“We’re not going to get a Fortune 500 company to come in here and put a big manufacturing plant up,” Boyle said. “It isn’t going to happen for a lot of reasons, Part of the problem is where we are located, but we need some smaller to middle range companies to come in and maybe work very light industry. There will be ancillary services related to the hospital, medical, it could be a real boom down the road. I don’t want to raise taxes anymore than anyone else does, but we need to require developments to do the impact fees for the infrastructure expansion and the facilities we need to support them. It is a two-way street. We’ve got to work with the ones who come here, we need to encourage them, we need to see that they succeed, that if they don’t succeed, we don’t succeed.”

Scofield does not want to encourage growth and end up ‘behind the eight ball.’ “I really don’t want to take loans, I don’t want to start out that way,” Scofield said. “I think if we can get some federal help with things, or, hey, there’s some rich people out there, maybe Oprah will help. There has to be something that we can do, to not really have to take loans. Again, I don’t want to do taxes, but I know we need them. They are a necessary evil.” One area where Scofield believes a tax increase would be warranted is to hire additional police officers and to improve the current police station.

Boyle also feels that the police force, while doing an excellent job fighting crime in Milford, needs more officers and an improved building. He pointed out that Milford is an increasingly bilingual community, yet there are no bilingual police officers in the department.

The audience spoke, at length, on code enforcement in the City at the end of the debate, with many relating that they had reported code infractions numerous times with no result. They stated that the properties in question were often rentals and some of the landlords had been cited repeatedly for the same infraction. Scofield pointed out that homeowner’s associations provided neighborhoods with rules that kept yards, homes and neighborhoods clean. She was unsure why people did not keep their house clean or fix things that were broken, but when they did not comply, code enforcement should be used to require them to repair areas identified.

“I am going to take a little bit of a different approach to this,” Boyle said. “I believe the government’s role is to protect the safety, the health and the well-being of its citizens. When you get down to the City level, Milford is responsible for police and fire services, housing services, good business environments. In there has got to be, if we have ordinances to be followed and codes to enforce, you enforce them. In the military, there was an old saying that the commander gets what the commander inspects. You can’t just say only half of [landlords] don’t do a good job so we don’t need to worry about them. You need to worry about everybody. It keeps everyone honor. I am in favor of code enforcement. It will improve our everything.”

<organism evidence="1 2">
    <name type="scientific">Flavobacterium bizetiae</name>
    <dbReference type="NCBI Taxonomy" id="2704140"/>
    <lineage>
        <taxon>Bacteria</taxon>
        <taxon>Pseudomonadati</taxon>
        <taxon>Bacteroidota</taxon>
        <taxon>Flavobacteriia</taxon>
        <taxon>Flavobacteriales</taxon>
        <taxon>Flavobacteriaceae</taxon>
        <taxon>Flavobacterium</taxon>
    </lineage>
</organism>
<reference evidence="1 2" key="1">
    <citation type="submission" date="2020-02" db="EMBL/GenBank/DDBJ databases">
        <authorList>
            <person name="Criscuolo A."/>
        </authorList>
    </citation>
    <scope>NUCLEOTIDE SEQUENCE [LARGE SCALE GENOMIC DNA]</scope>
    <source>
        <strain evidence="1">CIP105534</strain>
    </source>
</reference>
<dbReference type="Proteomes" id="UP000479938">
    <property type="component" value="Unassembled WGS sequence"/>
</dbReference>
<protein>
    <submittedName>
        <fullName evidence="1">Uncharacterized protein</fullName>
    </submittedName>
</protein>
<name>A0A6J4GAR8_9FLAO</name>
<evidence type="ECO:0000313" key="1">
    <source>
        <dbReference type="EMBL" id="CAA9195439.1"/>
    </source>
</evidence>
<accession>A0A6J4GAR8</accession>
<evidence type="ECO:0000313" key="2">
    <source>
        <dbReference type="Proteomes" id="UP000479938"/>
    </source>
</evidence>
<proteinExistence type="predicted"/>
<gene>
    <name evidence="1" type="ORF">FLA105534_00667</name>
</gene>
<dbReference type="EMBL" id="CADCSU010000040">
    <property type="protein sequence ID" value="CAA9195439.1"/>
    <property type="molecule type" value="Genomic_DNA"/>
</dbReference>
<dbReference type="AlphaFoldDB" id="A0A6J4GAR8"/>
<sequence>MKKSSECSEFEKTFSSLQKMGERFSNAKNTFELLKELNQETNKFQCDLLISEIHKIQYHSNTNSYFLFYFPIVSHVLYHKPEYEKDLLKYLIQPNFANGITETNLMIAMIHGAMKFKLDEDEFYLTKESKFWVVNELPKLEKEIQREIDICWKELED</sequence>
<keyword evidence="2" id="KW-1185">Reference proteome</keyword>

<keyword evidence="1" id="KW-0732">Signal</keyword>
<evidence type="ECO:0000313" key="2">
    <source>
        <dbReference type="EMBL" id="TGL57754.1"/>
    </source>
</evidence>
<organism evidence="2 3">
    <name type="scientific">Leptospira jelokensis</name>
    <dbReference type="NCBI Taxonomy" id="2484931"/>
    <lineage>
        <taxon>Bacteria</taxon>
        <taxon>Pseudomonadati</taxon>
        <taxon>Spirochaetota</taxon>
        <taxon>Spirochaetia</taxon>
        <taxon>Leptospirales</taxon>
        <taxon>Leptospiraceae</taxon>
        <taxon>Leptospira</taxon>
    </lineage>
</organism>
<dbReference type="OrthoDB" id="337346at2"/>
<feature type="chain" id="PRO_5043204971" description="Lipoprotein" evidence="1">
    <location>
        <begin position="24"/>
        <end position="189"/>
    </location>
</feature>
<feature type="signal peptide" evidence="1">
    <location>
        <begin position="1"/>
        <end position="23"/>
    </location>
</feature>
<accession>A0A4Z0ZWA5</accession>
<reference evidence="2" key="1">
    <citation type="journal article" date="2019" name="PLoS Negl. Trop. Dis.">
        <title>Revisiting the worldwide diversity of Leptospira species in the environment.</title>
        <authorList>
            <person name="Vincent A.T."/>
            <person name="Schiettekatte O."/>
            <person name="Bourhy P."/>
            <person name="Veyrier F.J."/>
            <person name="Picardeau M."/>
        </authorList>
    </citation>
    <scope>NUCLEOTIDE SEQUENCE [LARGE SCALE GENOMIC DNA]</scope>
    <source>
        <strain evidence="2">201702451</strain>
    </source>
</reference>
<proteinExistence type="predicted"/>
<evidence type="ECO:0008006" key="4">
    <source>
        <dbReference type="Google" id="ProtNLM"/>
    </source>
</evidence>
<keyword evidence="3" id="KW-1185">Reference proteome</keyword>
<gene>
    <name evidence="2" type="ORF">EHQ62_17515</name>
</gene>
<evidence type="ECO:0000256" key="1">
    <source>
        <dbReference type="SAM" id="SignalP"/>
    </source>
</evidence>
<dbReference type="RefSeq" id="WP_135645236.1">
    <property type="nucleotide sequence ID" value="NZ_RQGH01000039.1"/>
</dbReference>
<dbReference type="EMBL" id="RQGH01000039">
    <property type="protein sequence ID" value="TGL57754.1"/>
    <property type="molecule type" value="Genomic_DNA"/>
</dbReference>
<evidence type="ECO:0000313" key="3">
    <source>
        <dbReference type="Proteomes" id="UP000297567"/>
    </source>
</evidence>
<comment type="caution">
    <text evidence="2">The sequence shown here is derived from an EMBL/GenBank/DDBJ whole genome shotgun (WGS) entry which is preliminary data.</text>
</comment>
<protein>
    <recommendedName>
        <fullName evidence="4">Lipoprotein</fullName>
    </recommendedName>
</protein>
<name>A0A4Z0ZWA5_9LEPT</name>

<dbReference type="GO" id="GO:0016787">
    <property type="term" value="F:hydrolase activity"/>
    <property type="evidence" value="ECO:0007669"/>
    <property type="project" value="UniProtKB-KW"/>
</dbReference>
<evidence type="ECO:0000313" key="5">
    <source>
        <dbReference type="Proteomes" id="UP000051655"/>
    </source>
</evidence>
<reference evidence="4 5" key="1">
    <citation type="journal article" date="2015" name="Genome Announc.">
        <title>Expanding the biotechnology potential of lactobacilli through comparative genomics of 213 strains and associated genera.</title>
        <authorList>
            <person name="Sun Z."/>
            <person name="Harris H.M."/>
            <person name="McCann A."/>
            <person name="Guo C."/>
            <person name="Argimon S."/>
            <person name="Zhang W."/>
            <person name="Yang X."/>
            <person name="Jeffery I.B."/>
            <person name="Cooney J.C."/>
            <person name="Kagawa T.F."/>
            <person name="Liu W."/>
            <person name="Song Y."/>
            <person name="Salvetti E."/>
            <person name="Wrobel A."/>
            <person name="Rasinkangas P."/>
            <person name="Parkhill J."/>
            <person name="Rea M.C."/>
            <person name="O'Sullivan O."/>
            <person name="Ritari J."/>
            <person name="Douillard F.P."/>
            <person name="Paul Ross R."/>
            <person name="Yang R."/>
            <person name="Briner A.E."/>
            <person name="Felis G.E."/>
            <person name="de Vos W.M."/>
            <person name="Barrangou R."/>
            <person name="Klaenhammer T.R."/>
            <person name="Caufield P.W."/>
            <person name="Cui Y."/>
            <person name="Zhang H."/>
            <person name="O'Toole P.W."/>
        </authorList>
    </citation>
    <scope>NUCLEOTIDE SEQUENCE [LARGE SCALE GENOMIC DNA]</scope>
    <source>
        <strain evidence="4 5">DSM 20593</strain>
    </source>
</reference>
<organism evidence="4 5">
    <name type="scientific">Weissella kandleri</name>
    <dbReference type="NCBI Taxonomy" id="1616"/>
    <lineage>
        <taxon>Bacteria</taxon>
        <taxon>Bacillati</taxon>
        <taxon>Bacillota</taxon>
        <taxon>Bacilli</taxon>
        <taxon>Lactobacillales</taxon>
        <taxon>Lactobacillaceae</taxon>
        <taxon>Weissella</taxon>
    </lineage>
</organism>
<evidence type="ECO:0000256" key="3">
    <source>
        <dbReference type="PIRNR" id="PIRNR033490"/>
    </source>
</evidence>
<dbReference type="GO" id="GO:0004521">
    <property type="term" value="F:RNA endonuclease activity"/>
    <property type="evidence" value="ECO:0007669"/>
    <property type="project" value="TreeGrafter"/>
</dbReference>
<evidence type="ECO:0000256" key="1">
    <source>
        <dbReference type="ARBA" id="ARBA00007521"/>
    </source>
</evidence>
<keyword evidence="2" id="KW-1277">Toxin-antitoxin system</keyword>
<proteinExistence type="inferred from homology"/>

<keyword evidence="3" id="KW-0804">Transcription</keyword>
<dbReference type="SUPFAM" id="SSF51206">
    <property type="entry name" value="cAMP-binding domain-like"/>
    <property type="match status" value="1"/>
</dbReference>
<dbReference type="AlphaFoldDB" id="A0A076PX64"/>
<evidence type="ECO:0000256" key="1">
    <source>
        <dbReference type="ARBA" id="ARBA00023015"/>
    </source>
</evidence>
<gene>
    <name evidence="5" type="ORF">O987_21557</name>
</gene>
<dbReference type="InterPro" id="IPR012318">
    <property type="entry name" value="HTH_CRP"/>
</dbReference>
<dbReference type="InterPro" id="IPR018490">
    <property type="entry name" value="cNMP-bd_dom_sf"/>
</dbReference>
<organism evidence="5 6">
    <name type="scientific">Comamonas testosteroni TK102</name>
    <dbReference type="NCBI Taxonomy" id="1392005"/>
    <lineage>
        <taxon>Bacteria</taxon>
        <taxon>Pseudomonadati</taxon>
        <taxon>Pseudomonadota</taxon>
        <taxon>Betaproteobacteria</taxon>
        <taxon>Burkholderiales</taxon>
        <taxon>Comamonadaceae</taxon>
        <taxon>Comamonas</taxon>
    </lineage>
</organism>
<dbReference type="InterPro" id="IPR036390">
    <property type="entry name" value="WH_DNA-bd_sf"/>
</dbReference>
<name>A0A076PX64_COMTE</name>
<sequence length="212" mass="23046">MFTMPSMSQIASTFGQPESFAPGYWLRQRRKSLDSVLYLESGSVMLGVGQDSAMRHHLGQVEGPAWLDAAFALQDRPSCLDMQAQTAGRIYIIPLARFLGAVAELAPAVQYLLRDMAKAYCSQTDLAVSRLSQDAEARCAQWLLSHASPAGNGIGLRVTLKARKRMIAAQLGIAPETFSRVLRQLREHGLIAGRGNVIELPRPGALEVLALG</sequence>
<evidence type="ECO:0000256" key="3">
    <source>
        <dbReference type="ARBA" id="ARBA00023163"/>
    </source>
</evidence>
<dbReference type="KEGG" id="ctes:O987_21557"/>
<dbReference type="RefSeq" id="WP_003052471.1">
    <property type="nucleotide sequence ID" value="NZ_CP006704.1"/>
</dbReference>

Some members of the audience expressed concerns that rental properties would now be subject to regular inspections under a City ordinance that had been on the books for some time but had not been enforced due to a lack of inspectors in the code enforcement department.

“We’ve overlooked one thing,” Boyle said. “I was on Planning Commission. The City Planner is developing a plan of scheduled, routine inspection. You can’t find the bad properties until you go and look at them. You can’t look at the outside of the house and make a judgement. It will be a set schedule and people will be going around. Once they have identified them, you can take a positive step to clean it up. It’s not going to happen overnight. It’s not going to happen in a month. It may take a year or two before the cycle is completed, but they are taking positive steps.”

Milford’s election will be held on Saturday, April 28 from 10 AM until 6 PM. In order to vote, citizens must be registered to vote with the City. Registration with the state election commission does not qualify them to vote. The deadline for registration was Thursday, March 29. Voting takes place at City Hall.